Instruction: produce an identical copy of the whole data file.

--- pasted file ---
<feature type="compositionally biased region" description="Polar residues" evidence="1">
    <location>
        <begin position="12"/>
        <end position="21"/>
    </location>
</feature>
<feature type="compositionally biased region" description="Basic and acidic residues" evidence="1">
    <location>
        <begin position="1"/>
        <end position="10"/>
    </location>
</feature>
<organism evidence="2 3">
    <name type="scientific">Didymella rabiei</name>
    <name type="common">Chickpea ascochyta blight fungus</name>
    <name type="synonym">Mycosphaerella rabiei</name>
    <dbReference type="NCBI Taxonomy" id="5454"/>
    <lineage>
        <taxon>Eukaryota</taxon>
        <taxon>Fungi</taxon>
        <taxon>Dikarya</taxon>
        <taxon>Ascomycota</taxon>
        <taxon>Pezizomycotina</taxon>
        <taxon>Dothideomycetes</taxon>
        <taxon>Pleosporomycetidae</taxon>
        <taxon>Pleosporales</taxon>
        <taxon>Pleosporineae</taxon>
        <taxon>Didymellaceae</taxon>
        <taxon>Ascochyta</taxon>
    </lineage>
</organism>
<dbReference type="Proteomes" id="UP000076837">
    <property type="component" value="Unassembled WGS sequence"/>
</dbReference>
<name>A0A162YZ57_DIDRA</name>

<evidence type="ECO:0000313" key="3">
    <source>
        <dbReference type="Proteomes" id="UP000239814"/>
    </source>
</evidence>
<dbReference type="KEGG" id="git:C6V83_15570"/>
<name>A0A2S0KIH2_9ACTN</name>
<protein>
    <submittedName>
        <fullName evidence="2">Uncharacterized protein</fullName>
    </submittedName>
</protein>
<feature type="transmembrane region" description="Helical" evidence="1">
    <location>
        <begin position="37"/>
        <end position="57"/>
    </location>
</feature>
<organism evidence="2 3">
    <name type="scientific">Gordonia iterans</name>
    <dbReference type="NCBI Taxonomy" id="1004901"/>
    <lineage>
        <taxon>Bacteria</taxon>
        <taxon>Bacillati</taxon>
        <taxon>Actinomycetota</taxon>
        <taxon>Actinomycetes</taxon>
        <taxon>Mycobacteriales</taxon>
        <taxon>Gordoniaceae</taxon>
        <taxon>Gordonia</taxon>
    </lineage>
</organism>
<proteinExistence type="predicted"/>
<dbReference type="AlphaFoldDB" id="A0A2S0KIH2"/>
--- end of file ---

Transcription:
<feature type="compositionally biased region" description="Polar residues" evidence="1">
    <location>
        <begin position="12"/>
        <end position="21"/>
    </location>
</feature>
<feature type="compositionally biased region" description="Basic and acidic residues" evidence="1">
    <location>
        <begin position="1"/>
        <end position="10"/>
    </location>
</feature>
<organism evidence="2 3">
    <name type="scientific">Didymella rabiei</name>
    <name type="common">Chickpea ascochyta blight fungus</name>
    <name type="synonym">Mycosphaerella rabiei</name>
    <dbReference type="NCBI Taxonomy" id="5454"/>
    <lineage>
        <taxon>Eukaryota</taxon>
        <taxon>Fungi</taxon>
        <taxon>Dikarya</taxon>
        <taxon>Ascomycota</taxon>
        <taxon>Pezizomycotina</taxon>
        <taxon>Dothideomycetes</taxon>
        <taxon>Pleosporomycetidae</taxon>
        <taxon>Pleosporales</taxon>
        <taxon>Pleosporineae</taxon>
        <taxon>Didymellaceae</taxon>
        <taxon>Ascochyta</taxon>
    </lineage>
</organism>
<dbReference type="Proteomes" id="UP000076837">
    <property type="component" value="Unassembled WGS sequence"/>
</dbReference>
<name>A0A162YZ57_DIDRA</name>

<evidence type="ECO:0000313" key="3">
    <source>
        <dbReference type="Proteomes" id="UP000239814"/>
    </source>
</evidence>
<dbReference type="KEGG" id="git:C6V83_15570"/>
<name>A0A2S0KIH2_9ACTN</name>
<protein>
    <submittedName>
        <fullName evidence="2">Uncharacterized protein</fullName>
    </submittedName>
</protein>
<feature type="transmembrane region" description="Helical" evidence="1">
    <location>
        <begin position="37"/>
        <end position="57"/>
    </location>
</feature>
<organism evidence="2 3">
    <name type="scientific">Gordonia iterans</name>
    <dbReference type="NCBI Taxonomy" id="1004901"/>
    <lineage>
        <taxon>Bacteria</taxon>
        <taxon>Bacillati</taxon>
        <taxon>Actinomycetota</taxon>
        <taxon>Actinomycetes</taxon>
        <taxon>Mycobacteriales</taxon>
        <taxon>Gordoniaceae</taxon>
        <taxon>Gordonia</taxon>
    </lineage>
</organism>
<proteinExistence type="predicted"/>
<dbReference type="AlphaFoldDB" id="A0A2S0KIH2"/>